Administration Information

General Administration Information

For storage information, see the specific product information within the How Supplied section.

Route-Specific Administration

Oral Administration

  • Administer with food or milk to minimize gastric indigestion or irritation.[41806]

Oral Solid Formulations

  • Crushing or dividing hydroxychloroquine tablets is not recommended per the FDA-approved product labeling.[41806]

Extemporaneous Compounding-Oral

Extemporaneous 25 mg/mL oral suspension (using tablets)†

NOTE: Extemporaneous compounding is not FDA-approved.[41806]

  • Remove the coating of hydroxychloroquine tablets, if necessary, with a towel moistened with alcohol.
  • Crush fifteen 200 mg hydroxychloroquine tablets into a fine powder in a mortar.
  • Add approximately 15 mL of the vehicle (e.g., Oral Mix or Oral Mix SF) to the mortar and levigate to form a fine paste.
  • Add the vehicle in geometric portions almost to volume and mix thoroughly after each addition.
  • Transfer the contents of the mortar to a graduated cylinder.
  • Rinse the mortar and pestle using a small amount of vehicle and transfer to the graduated cylinder.
  • Add enough vehicle to bring the final volume to 120 mL and transfer to an amber bottle.
  • Storage: The suspension is stable for 112 days under refrigeration (4 degrees C) or at room temperature (25 degrees C).[65138][65145]

Clinical Pharmaceutics Information

From Trissel's 2‚Ñ¢ Clinical Pharmaceutics Database
Revision Date: 05/11/2021, 09:19:55 AMCopyright 2004-2022 by Lawrence A. Trissel. All Rights Reserved.

References

41806 - Plaquenil (hydroxychloroquine) package insert. St. Michael, Barbados: Concordia Pharmaceuticals, Inc.; 2022 May.65138 - McHenry AR, Wempe WF, Rice PJ. Stability of extemporaneously prepared hydroxychloroquine sulfate 25-mg/mL suspensions in plastic bottles and syringes. Int J Pharm Compd 2017;21:251-254.65145 - Michigan Collaborative Standardization of Compounded Oral Liquids. Hydroxychloroquine Oral Suspension. Available on the world wide web at: https://www.mipedscompounds.org/sites/default/files/standard-formulations/Hydroxychloroquine.pdf. Accessed March 20, 2020.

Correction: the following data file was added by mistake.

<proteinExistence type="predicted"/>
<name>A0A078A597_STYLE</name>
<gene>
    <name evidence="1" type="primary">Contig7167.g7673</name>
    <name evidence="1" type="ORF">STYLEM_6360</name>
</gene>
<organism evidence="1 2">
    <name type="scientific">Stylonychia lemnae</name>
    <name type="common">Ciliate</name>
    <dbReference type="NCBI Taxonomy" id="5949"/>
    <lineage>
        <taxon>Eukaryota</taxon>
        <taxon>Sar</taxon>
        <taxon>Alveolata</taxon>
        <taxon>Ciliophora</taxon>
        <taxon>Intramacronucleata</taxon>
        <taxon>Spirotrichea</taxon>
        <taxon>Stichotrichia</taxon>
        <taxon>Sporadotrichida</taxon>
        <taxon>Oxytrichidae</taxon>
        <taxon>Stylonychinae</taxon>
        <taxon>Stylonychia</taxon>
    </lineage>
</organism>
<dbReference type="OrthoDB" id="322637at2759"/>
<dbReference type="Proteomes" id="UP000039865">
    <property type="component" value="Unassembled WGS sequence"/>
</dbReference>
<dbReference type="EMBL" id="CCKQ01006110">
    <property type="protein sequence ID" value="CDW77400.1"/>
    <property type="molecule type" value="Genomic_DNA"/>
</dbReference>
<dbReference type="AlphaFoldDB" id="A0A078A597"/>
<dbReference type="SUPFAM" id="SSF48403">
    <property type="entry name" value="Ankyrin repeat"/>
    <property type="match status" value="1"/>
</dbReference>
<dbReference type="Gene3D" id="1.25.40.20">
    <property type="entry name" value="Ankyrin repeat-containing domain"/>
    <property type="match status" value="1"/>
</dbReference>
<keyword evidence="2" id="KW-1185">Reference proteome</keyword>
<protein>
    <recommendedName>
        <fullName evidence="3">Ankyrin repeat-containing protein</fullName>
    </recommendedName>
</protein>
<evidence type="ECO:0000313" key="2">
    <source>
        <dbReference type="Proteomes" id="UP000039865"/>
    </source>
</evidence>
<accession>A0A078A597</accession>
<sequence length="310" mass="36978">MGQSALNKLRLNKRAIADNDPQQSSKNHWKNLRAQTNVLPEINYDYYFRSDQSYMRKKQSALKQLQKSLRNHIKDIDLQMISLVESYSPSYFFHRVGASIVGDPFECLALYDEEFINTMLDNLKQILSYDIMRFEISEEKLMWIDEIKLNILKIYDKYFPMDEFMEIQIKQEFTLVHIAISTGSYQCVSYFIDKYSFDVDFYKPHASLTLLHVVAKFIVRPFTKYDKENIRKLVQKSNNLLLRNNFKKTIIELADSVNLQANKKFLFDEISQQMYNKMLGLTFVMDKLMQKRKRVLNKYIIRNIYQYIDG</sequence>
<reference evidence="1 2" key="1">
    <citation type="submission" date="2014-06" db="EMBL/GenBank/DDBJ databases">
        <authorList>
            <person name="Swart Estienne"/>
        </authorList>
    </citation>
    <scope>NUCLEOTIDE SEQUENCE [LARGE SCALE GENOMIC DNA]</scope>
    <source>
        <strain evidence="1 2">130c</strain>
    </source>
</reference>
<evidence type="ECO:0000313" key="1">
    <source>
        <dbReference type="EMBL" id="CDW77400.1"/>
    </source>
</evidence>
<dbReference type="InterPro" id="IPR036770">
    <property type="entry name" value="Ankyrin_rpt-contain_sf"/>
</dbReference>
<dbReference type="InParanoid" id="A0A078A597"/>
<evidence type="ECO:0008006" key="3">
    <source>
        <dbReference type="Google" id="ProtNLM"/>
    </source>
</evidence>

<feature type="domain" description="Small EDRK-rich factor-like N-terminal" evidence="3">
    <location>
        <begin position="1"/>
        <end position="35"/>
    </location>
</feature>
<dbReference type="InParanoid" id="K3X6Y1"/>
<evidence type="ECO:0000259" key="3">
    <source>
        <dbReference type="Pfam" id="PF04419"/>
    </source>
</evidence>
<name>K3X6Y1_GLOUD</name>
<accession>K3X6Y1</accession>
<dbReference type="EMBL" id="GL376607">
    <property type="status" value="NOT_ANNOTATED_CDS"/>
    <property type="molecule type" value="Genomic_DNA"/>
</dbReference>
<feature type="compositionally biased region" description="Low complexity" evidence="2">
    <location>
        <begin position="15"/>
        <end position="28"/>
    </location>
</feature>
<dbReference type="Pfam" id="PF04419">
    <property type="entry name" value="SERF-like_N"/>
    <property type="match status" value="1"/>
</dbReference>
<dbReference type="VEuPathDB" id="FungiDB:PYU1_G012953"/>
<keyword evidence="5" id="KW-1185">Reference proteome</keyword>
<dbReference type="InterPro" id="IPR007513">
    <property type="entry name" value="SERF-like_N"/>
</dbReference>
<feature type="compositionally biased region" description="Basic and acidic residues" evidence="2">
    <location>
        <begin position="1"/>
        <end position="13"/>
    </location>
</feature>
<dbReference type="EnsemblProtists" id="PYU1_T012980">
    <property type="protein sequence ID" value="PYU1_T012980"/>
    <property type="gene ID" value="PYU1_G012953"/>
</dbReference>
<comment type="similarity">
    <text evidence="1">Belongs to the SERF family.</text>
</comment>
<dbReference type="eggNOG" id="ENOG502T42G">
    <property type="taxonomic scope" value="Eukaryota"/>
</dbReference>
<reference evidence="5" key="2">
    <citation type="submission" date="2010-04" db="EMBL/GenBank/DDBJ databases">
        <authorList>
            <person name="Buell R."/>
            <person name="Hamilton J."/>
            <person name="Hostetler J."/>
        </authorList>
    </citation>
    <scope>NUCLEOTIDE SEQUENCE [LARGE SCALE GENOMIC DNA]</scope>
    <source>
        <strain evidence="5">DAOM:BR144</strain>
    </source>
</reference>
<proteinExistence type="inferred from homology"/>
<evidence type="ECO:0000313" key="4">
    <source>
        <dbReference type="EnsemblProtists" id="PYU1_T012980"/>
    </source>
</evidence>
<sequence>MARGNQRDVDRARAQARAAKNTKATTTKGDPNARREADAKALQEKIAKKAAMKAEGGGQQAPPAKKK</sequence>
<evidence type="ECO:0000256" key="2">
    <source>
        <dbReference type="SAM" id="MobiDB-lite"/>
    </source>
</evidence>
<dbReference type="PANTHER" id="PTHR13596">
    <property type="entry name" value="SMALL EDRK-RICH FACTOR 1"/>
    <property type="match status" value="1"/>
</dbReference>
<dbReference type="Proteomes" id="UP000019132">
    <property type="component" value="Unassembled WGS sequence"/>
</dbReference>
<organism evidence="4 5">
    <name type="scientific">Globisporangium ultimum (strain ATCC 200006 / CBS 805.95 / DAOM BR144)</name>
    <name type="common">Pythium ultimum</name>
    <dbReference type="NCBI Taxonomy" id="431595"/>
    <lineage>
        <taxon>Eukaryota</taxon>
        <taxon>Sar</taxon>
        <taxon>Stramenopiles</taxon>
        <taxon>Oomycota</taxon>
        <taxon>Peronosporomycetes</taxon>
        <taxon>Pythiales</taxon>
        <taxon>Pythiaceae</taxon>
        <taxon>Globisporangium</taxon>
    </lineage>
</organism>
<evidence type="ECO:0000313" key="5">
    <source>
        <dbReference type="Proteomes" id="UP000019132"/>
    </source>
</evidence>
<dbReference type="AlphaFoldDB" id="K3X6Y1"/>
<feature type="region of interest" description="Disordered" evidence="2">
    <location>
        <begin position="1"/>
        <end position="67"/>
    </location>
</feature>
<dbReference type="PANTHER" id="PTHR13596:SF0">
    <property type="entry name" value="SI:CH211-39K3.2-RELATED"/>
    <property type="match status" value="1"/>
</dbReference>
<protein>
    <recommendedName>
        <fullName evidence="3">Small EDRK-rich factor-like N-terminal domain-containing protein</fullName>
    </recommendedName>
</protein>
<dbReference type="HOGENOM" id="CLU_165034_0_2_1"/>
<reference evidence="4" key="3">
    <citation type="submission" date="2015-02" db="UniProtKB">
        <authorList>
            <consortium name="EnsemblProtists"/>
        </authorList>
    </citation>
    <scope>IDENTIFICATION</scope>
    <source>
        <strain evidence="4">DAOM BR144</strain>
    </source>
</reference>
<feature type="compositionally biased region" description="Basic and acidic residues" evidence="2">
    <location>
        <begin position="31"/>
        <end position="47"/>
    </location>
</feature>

Adverse Reactions

Severe

  • acute generalized exanthematous pustulosis (AGEP)
  • agranulocytosis
  • angioedema
  • aplastic anemia
  • AV block
  • bronchospasm
  • cardiomyopathy
  • cardiotoxicity
  • corneal opacification
  • Drug Reaction with Eosinophilia and Systemic Symptoms (DRESS)
  • erythema multiforme
  • exfoliative dermatitis
  • hearing loss
  • heart failure
  • hemolytic anemia
  • hepatic failure
  • macular degeneration
  • nephrotoxicity
  • porphyria
  • pulmonary hypertension
  • retinopathy
  • seizures
  • Stevens-Johnson syndrome
  • suicidal ideation
  • torsade de pointes
  • toxic epidermal necrolysis
  • ventricular fibrillation
  • ventricular tachycardia
  • visual impairment

Mild

  • abdominal pain
  • alopecia
  • anorexia
  • diarrhea
  • dizziness
  • emotional lability
  • fatigue
  • hair discoloration
  • headache
  • irritability
  • nausea
  • nightmares
  • photosensitivity
  • pruritus
  • rash
  • retinal pigment changes
  • skin discoloration
  • tinnitus
  • tremor
  • urticaria
  • vertigo
  • vomiting
  • weakness
  • weight loss

Moderate

  • anemia
  • ataxia
  • bone marrow suppression
  • bundle-branch block
  • corneal edema
  • depression
  • dyskinesia
  • dystonic reaction
  • hemolysis
  • hypoglycemia
  • leukopenia
  • myopathy
  • nystagmus
  • ocular toxicity
  • peripheral neuropathy
  • proteinuria
  • psoriasis
  • psychosis
  • QT prolongation
  • scotomata
  • thrombocytopenia

Hydroxychloroquine can cause ocular toxicity including irreversible retinal damage related to cumulative dose and treatment duration. A baseline ocular exam should be performed within the first year of hydroxychloroquine treatment. This baseline exam should include best corrected distance visual acuity (BCVA), an automated threshold visual field (VF) of the central 10 degrees (with retesting if an abnormality is noted), and spectral domain ocular coherence tomography (SD-OCT). Annual exams are recommended for patients at higher risk of retinal damage. For patients without significant risk factors, annual exams may be deferred until 5 years of treatment. In Asian patients, retinal toxicity may first be noticed outside the macula; therefore, visual field testing should be performed in the central 24 degrees instead of the central 10 degrees. Discontinue hydroxychloroquine if ocular toxicity is suspected and monitor the patient closely for ocular disease (i.e., retinal changes) and visual disturbance which may progress even after discontinuation of therapy. Other ocular adverse events include retinopathy, retinal pigment changes (bull's eye appearance), visual field defects/visual impairment (paracentral scotomata), macular degeneration, decreased dark adaptation, corneal edema, and corneal opacification.[41806]